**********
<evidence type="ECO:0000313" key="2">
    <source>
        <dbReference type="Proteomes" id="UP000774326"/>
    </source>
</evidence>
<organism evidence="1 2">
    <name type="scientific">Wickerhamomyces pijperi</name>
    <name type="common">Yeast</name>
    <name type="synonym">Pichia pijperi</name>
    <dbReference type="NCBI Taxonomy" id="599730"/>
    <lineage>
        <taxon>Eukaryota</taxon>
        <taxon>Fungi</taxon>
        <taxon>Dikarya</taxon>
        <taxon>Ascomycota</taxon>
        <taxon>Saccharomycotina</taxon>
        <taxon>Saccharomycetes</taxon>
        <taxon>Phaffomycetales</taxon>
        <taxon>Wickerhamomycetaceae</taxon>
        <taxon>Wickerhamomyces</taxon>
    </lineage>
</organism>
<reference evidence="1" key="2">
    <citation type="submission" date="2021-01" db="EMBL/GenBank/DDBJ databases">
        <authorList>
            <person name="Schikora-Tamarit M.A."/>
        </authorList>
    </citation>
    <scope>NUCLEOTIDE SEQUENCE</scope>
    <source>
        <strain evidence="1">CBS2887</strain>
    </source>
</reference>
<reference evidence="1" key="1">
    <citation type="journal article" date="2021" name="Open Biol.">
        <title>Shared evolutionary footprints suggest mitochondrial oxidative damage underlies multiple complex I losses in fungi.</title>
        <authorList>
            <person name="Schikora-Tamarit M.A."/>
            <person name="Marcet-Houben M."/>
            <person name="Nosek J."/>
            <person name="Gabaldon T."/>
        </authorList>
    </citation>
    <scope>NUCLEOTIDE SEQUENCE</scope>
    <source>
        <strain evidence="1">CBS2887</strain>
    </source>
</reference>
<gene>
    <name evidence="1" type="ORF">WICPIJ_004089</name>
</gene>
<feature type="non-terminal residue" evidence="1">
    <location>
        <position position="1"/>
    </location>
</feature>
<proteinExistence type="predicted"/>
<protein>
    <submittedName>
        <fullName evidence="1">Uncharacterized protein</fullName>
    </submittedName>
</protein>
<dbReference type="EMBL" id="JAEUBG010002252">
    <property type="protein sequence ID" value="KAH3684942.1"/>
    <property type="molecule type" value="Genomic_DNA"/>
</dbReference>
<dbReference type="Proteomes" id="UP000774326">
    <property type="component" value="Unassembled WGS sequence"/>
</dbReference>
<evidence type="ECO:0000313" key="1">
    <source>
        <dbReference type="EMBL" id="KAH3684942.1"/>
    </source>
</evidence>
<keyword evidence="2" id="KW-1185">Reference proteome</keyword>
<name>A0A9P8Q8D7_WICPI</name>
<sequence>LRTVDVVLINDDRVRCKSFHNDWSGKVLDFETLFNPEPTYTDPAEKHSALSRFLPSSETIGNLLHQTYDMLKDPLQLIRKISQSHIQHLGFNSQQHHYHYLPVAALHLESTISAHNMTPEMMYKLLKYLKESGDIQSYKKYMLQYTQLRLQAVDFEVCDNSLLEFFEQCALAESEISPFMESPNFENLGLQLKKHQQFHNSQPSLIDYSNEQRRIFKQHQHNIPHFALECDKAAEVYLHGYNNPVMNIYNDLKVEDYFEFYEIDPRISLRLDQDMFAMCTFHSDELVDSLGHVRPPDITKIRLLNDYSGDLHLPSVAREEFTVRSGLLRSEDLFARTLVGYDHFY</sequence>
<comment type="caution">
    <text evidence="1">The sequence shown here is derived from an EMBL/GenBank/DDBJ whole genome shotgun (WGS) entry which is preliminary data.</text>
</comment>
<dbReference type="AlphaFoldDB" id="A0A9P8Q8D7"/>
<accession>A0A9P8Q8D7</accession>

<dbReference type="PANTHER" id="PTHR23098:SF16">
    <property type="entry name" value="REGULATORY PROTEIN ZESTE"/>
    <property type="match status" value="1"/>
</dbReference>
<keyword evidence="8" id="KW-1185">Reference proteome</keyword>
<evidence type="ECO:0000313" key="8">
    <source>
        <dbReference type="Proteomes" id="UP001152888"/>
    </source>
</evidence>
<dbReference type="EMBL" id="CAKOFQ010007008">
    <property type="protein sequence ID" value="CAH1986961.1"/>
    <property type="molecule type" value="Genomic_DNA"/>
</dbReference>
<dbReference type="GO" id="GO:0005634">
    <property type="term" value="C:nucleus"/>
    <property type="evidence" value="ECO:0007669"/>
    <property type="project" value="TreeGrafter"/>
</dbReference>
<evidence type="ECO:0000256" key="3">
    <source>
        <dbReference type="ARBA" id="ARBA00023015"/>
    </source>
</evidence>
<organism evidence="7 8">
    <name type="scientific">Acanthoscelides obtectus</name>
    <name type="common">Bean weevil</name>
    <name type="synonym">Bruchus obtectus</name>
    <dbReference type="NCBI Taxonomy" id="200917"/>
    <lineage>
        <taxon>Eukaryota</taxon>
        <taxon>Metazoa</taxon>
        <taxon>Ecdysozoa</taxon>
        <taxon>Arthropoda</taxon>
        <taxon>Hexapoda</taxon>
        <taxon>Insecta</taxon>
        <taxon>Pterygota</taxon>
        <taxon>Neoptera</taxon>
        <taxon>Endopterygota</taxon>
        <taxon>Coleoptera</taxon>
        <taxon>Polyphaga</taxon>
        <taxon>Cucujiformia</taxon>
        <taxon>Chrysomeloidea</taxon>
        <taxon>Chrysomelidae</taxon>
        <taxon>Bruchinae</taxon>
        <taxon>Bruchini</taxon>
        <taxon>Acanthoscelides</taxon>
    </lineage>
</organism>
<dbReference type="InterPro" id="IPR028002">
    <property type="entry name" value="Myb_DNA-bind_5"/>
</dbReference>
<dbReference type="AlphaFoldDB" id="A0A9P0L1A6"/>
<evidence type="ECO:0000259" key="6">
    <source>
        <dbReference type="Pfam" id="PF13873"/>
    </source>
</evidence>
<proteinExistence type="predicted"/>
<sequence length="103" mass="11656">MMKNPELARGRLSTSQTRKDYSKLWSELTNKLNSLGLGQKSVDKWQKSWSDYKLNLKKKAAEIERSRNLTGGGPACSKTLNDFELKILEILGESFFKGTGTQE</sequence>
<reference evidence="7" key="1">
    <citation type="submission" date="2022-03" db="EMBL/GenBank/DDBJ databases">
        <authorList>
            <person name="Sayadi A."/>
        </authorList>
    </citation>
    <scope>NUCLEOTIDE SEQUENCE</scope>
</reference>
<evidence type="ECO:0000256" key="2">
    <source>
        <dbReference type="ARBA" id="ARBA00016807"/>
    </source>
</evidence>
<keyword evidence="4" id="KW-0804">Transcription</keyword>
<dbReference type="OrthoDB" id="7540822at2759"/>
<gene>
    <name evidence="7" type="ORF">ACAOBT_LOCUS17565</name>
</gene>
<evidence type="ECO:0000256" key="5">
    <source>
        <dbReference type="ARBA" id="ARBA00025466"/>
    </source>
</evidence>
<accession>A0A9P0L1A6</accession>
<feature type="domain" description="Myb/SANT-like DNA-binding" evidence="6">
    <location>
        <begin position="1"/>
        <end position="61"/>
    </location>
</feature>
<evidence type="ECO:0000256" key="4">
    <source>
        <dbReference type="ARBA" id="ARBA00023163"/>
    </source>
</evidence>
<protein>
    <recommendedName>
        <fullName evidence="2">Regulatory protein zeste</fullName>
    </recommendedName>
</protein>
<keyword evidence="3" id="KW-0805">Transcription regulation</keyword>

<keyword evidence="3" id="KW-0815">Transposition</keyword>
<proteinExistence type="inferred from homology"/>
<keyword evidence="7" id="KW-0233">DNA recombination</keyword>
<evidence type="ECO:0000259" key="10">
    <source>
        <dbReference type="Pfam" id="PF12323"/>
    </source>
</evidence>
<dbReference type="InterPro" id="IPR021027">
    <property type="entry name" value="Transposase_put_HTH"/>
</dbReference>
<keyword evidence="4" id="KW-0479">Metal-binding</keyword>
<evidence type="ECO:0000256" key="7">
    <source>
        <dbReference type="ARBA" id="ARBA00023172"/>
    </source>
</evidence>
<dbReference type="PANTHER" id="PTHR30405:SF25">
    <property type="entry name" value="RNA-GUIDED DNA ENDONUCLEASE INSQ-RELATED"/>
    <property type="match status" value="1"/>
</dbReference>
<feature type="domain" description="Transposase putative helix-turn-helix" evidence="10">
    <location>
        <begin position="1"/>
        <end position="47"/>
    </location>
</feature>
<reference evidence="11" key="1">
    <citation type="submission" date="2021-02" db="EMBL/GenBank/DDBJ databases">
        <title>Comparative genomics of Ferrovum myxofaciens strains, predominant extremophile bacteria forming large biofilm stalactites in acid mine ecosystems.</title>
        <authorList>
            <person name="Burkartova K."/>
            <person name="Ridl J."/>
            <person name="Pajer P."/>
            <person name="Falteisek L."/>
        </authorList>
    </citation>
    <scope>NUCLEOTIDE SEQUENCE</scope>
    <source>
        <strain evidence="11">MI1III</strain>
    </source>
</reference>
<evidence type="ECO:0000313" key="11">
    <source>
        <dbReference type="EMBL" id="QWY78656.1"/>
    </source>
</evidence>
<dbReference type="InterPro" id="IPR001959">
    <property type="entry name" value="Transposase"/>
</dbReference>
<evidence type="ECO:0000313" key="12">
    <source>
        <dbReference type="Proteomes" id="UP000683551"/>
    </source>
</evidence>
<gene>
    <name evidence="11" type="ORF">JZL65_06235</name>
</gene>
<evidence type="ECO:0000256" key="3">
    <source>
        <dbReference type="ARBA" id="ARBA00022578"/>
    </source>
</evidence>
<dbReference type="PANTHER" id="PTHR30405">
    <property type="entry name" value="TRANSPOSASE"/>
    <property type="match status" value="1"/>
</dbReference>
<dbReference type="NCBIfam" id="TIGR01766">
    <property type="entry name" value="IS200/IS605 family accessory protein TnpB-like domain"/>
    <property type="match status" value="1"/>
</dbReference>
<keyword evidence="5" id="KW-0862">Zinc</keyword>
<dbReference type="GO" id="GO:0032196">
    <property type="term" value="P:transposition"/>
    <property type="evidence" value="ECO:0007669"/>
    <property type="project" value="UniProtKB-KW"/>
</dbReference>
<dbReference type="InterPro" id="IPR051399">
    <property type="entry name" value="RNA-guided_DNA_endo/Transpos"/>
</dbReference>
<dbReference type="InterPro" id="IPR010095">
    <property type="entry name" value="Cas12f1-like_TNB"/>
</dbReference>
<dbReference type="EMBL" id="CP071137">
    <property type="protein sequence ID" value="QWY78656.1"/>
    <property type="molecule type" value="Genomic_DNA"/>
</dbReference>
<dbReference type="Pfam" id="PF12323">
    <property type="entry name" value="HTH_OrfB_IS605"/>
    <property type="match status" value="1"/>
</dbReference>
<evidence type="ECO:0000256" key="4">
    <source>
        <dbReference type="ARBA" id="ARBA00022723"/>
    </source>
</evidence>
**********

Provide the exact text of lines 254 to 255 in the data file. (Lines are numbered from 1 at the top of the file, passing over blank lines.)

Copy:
</dbReference>
<keyword evidence="5" id="KW-0862">Zinc</keyword>